Shel Evergreen, MIT science writing student, has revealed a little known secret about clean energy: Its unsustainable appetite for minerals and dirty methods of obtaining them.
Salt flats in South America’s Atacama Desert are sprinkled with small, turquoise-colored pools of lithium brine. Children in the Democratic Republic of Congo chip at the ground to find cobalt. Toxic chemicals in China leach neodymium out of the earth.
She writes that all this extraction “poses humanitarian, logistical, and environmental challenges.”
Last year, the International Energy Agency warned that to achieve net-zero carbon emissions by 2050, global mineral needs would have to rise sixfold.
It is somehow newsworthy that we cannot put minerals we don’t own into solar panels, electric cars batteries or wind turbines. It should be news — GIANT-TYPE HEADLINE News — that clean energy is associated with increased carbon emissions.
According to Javiera Barandiaran (associate professor of Global Studies at University of California, Santa Barbara), lithium mining in the Atacama desert has increased by three times over the past decade. She said, “We must continue to tell people that this is a nonrenewable resource and it will end.” “The faster we extract it, it will run out by some factor we don’t know.”
Evergreen pointed out that “renewable energies come from finite resources” without irony. This can lead to a land grab that can take people out of their livelihoods and degrade human and environmental health. These results in higher levels of poverty, a well-known correlation for areas that are rich in commodities known as the “resource curse”.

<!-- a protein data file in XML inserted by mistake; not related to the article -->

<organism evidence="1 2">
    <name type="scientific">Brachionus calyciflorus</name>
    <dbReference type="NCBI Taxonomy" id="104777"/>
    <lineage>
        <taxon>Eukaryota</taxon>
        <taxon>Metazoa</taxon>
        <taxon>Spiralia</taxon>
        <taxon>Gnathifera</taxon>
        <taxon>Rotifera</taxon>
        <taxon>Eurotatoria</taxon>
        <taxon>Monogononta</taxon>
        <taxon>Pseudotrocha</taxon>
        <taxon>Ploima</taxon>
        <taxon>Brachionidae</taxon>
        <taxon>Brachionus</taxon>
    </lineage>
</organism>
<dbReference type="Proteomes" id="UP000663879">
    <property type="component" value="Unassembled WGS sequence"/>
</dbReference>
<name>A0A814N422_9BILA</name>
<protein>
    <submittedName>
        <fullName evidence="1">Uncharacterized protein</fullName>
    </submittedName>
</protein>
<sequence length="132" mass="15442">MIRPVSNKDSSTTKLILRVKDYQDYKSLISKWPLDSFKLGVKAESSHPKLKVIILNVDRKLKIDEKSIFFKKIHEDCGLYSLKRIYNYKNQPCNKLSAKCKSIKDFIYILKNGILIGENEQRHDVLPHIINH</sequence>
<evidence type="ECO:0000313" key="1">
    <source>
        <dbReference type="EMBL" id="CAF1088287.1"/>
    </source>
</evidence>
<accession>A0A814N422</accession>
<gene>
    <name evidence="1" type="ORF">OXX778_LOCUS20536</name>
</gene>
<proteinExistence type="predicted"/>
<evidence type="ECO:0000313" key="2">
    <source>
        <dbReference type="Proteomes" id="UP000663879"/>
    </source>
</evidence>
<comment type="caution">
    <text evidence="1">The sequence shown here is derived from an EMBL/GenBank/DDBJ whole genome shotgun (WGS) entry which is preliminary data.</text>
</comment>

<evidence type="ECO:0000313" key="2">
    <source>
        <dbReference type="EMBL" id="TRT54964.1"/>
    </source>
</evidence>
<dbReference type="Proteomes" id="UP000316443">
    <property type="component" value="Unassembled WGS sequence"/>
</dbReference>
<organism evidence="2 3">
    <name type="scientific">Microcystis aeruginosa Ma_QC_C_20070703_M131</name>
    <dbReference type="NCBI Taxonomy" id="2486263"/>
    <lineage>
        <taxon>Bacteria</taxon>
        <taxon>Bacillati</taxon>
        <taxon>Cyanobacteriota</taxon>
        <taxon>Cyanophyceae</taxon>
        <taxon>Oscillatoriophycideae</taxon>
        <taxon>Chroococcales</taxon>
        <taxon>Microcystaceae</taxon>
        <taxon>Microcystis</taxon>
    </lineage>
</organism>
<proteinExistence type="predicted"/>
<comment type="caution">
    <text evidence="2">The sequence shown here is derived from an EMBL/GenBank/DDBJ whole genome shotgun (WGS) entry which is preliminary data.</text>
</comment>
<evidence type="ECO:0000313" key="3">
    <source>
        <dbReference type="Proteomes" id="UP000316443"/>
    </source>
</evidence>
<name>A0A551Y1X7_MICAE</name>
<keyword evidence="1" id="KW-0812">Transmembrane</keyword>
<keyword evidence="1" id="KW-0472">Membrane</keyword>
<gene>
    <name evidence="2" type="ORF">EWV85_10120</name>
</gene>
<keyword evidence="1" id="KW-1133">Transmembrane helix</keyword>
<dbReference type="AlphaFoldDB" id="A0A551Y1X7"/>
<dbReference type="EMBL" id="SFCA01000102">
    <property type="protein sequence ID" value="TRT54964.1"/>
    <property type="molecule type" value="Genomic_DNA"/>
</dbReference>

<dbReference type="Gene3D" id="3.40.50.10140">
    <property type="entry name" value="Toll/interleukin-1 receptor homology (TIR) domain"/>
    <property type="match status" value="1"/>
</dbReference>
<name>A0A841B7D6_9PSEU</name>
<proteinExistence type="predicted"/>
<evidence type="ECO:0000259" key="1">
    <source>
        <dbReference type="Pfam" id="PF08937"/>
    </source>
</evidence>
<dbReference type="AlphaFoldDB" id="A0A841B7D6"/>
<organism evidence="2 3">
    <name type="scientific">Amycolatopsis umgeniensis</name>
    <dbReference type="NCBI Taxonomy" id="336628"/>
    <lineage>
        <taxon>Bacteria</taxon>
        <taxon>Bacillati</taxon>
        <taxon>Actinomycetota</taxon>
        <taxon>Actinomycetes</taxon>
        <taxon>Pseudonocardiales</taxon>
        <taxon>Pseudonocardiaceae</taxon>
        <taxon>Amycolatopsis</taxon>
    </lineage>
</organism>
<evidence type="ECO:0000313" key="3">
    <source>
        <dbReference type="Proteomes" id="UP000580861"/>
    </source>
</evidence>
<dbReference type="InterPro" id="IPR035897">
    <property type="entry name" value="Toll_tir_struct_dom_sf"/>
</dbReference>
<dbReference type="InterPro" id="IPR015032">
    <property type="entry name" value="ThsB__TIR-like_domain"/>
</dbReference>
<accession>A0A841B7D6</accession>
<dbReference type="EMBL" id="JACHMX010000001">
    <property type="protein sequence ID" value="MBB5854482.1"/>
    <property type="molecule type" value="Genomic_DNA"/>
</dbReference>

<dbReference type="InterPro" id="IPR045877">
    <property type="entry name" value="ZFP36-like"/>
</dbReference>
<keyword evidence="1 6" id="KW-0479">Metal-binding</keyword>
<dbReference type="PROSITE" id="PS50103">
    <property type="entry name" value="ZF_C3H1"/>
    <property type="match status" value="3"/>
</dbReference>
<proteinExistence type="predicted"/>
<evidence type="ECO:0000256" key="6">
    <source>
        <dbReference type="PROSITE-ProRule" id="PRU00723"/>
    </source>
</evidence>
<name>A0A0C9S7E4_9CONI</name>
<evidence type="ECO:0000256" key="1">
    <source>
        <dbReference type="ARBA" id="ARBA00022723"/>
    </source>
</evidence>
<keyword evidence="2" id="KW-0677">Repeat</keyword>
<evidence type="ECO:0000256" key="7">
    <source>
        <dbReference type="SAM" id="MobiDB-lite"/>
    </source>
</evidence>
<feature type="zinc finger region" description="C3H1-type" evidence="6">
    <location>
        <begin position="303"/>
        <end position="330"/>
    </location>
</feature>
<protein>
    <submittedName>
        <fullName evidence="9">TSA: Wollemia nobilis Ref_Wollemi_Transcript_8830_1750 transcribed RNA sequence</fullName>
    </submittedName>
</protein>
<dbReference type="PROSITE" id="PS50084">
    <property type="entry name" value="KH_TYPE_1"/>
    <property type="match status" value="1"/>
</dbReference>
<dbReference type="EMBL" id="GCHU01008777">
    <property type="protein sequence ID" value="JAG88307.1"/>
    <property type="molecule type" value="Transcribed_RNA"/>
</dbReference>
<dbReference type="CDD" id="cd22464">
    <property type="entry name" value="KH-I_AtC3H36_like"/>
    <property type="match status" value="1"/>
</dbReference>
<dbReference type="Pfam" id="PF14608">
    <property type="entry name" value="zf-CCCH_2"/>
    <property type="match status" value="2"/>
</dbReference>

Although I was told that switching to clean energy would make everyone richer, the majority of the benefits have flowed to billionaires with high-net worth, often found in Communist China.
Whatever the problems of our planet, any clean energy solution must include nuclear power.
Evergreen and IEA admit that extracting the minerals required for solar and wind power is a dirty business. It may be even more hazardous than drilling, fracking or mining for coal.
These processes also release a lot of carbon, a postmodern boogeyman.
Clean energy can solve one problem of the Left: People who don’t like doing what they don’t approve.
That one word, quoted above, is the key to unlocking the key: “Reduce.”
Non-nuclear, “clean energy” doesn’t aim to save the Earth. How could it? Even its advocates admit how dirty it is.
Non-nuclear, “clean energy,” is not about encouraging people to use less energy. The goal of non-nuclear “clean energy” is to reduce crop yields, just like the Ukraine War, which is being used by the Biden Administration to push farmers to return to organic farming.
[Obama Administration retread Samantha] Power telling Stephanopoulos potential food shortages were a way to push farmers in the direction they want them to go is similar to their regular arguments that high gas prices should encourage drivers to switch to electric cars.
All people, except the wealthy, would see a decrease in energy production. This would mean that everyone will live a preindustrial lifestyle. It will be difficult for the hoi polloi not to complain about reducing food production.